We’ve developed NIR-LED array light source module for photoacoustic imaging system, which is ultra-small and consumes extremely low power. Conventional photoacoustic imaging system uses solid state laser light source, which consumes large amount of electricity. Instead, we’ve developed high intensity NIR-LED chips on a 1cm x 6cm board, which produces approx. 1.0kW output power and obtained photoacoustic signal by driving NIR-LED light source module with about 100 ns pulse. Comparing to the laser light source, our module is much smaller than 1/15000 the volume and less than 1/1000 the power consumption approximately. We’ve achieved penetration depth of 30mm.
In this paper, we investigated the failure mechanisms of blue InGaN LEDs grown on patterned sapphire substrates and demonstrated the influence of patterned sapphire substrates on the reliability of GaN LED by comparing with conventional LEDs grown on planar sapphire substrates. From experimental results, we found that InGaN LEDs grown on patterned substrates had a higher turn-on voltage but a smaller series resistance compared with conventional LEDs owing to rough inner patterns and small threading dislocation density. Both samples were then acceleratedly aged under a high DC current for two hours. Failure modes were studied with various measurements taken before and after aging. From the power evolution performance, we found that output power of LEDs with patterned substrates increased slightly due to fewer defects while output power of conventional LEDs decayed. This can be inferred from small reverse leakage currents and tunneling currents observed from Log I-V characteristics and EMMI measurement of P-LEDs. A slight redshift in emission wavelength was also found during aging because of possible leakage shunt paths caused by defect generation. Moreover, operation voltage increased slightly after aging which was caused by contact degradation induced by thermal annealing.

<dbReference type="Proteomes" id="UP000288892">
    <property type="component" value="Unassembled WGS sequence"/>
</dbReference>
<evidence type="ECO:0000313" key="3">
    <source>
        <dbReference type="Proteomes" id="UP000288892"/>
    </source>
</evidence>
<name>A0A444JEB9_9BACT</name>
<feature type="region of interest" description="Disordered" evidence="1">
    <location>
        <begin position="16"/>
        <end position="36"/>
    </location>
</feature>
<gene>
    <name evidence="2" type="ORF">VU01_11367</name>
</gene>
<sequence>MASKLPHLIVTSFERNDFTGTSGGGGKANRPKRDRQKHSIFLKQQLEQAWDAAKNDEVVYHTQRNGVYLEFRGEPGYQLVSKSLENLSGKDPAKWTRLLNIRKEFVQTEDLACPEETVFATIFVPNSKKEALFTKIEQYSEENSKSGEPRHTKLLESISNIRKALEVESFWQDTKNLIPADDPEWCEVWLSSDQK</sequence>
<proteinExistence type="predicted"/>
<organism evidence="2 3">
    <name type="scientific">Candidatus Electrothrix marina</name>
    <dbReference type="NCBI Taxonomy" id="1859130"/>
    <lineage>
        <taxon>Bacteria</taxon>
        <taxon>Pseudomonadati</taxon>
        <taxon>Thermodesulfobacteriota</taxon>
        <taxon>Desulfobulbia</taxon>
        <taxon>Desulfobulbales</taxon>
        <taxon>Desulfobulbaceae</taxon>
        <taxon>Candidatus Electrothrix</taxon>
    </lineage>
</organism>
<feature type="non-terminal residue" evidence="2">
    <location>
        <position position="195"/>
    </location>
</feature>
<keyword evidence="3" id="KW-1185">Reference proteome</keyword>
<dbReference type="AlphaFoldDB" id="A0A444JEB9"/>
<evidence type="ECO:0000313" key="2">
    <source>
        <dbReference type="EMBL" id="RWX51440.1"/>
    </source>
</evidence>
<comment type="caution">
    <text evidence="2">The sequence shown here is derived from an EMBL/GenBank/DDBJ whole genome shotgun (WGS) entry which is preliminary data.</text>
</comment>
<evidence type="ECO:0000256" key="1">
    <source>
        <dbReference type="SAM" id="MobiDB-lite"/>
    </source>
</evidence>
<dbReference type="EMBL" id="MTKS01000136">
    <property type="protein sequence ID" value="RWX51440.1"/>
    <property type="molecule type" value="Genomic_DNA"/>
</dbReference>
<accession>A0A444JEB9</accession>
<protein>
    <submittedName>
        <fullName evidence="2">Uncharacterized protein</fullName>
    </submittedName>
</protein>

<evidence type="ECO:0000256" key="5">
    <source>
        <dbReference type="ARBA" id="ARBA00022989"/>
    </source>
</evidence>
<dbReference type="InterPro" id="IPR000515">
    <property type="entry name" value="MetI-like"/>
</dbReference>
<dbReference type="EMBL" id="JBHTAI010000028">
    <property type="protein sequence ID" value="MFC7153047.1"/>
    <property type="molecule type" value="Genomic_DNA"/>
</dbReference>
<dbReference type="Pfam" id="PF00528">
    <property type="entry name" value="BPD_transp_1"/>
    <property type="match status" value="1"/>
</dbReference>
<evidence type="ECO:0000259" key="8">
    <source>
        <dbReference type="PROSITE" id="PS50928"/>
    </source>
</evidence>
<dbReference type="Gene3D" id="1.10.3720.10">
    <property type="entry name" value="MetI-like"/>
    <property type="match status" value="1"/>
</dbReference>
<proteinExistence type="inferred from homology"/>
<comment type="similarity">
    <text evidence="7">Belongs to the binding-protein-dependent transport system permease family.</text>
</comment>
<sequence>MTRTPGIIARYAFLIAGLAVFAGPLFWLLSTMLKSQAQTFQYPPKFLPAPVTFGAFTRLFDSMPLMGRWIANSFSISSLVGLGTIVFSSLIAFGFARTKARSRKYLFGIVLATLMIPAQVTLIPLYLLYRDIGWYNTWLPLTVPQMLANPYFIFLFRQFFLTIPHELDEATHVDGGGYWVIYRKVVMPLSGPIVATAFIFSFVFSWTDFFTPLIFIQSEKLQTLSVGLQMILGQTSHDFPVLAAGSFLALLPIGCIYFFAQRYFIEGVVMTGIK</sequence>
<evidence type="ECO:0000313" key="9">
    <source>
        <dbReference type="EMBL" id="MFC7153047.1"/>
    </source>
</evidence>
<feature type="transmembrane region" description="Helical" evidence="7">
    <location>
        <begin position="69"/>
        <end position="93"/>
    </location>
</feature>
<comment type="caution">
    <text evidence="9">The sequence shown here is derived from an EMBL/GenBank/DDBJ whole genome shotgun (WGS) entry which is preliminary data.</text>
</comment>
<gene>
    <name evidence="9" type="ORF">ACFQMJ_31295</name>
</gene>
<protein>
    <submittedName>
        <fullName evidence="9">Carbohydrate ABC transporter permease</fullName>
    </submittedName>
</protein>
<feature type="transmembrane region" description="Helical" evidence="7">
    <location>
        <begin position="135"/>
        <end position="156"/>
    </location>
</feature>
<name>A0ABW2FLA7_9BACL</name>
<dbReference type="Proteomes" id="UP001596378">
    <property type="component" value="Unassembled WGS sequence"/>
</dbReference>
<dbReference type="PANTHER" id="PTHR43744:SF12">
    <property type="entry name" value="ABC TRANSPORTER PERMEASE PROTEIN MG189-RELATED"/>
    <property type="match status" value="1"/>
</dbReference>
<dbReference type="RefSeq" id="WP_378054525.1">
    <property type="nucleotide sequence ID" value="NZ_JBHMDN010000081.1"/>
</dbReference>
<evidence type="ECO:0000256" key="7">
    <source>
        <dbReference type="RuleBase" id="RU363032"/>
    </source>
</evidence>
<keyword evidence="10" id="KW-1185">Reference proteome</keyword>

Blue nitride-based LEDs have been grown hetero-epitaxially on sapphire, SiC and Si substrates. Homo-epitaxial growth of LEDs grown on GaN substrate is getting popular to improve the reliability and to increase the power density per chip. Laser lighting also would be a promising lighting technology to improve the power density per chip in the future.